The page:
- The real voyage of discovery consists not in seeking new lands but seeing with new eyes. Marcel Proust
Less than a hundred miles from the highest point in the contiguous United States, Badwater Basin in Death Valley holds the record as the lowest point in all of North America and is generally desolate save for the titular pool of salt water which is constantly evaporating.
In the arid Saline Valley known for its salt, borax, and abandoned mines, three springs surrounded by palm trees create a surreal, clothing optional oasis for the hardy souls who relish in the challenging pastime of hard desert camping.
In the Panamint Valley of the Mojave Desert, about 150 miles northeast of Bakersfield, the abandoned town of Ballarat once hustled with plenty of gold prospectors — enough people to support a stop along the Wells Fargo route, three hotels, a school and seven saloons. Today there is only a whisper of the old mining town, watched over by one guy and his dog.
Death Valley conjures images of a rugged, desolate, monochromatic landscape of sun-blasted mountains and blistering, arid valleys. Artist’s Drive, however, is a meandering road along the face of the Black Mountains that reminds visitors of the colorful, dynamic — albeit ancient and slow-moving — geological activity that shaped the area.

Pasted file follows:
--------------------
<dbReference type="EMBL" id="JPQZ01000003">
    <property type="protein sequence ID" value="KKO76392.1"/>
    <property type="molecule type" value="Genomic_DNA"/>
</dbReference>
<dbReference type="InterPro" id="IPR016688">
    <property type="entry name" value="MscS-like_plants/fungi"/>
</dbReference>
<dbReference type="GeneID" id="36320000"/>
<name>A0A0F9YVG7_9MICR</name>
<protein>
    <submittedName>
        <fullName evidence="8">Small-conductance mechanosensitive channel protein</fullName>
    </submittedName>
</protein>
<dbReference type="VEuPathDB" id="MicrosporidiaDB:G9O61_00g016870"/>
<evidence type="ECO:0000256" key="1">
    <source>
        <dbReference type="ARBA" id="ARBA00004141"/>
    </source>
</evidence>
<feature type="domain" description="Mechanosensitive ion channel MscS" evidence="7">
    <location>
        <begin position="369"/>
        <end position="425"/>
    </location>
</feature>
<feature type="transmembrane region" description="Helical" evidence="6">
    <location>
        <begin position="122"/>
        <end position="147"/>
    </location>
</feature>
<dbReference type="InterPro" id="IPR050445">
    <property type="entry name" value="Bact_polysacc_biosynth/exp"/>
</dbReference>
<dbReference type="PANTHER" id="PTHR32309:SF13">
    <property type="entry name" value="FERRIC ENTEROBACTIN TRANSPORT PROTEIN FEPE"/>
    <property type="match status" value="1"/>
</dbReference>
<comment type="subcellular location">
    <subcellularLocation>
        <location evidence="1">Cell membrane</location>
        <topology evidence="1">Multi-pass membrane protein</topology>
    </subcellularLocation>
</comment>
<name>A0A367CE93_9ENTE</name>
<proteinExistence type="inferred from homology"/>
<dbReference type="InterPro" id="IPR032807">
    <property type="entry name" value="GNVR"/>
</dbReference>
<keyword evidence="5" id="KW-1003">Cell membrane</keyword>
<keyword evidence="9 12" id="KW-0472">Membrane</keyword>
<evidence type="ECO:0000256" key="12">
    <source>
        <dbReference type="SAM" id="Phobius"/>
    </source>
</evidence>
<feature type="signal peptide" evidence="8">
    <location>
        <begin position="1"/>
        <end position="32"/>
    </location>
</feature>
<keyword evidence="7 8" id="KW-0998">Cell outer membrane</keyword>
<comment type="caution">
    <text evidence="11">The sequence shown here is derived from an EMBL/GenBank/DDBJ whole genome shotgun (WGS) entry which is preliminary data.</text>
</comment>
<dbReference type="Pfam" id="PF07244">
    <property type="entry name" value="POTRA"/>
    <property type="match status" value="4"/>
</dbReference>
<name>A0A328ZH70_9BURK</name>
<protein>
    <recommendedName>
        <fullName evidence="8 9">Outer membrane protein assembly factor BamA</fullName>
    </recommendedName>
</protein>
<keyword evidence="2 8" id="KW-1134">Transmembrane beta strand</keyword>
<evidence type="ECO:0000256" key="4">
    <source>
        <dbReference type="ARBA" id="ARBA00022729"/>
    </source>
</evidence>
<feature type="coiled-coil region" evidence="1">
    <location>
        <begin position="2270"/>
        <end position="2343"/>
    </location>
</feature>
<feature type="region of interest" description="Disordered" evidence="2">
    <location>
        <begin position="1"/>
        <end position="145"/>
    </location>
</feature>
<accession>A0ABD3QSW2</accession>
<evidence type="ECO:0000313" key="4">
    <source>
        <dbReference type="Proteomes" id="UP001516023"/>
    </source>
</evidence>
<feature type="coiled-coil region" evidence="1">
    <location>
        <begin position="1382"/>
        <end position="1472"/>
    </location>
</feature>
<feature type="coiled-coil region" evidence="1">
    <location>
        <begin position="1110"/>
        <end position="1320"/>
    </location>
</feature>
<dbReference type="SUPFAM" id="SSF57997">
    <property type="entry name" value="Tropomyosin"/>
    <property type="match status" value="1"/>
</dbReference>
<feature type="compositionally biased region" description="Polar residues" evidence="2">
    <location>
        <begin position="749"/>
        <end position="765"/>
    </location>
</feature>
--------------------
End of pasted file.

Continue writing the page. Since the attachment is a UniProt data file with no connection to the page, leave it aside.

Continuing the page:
Beginning in 1942 the government of the United States rounded up more than 110,000 Japanese-American citizens and placed them in brutalist encampments where many spent years.
The highest point in California and the continental United States, Mount Whitney is 14,505 feet above sea level, but can be a surprisingly easy climb if you have the right permit.
Death Valley is one of the hottest, most inhospitable places in the world, but that doesn’t mean that there isn’t anything valuable in the land. Case in point, the massive borax deposits on which the Harmony Borax Works were built, requiring an outlandish amount of mule-power to make it work.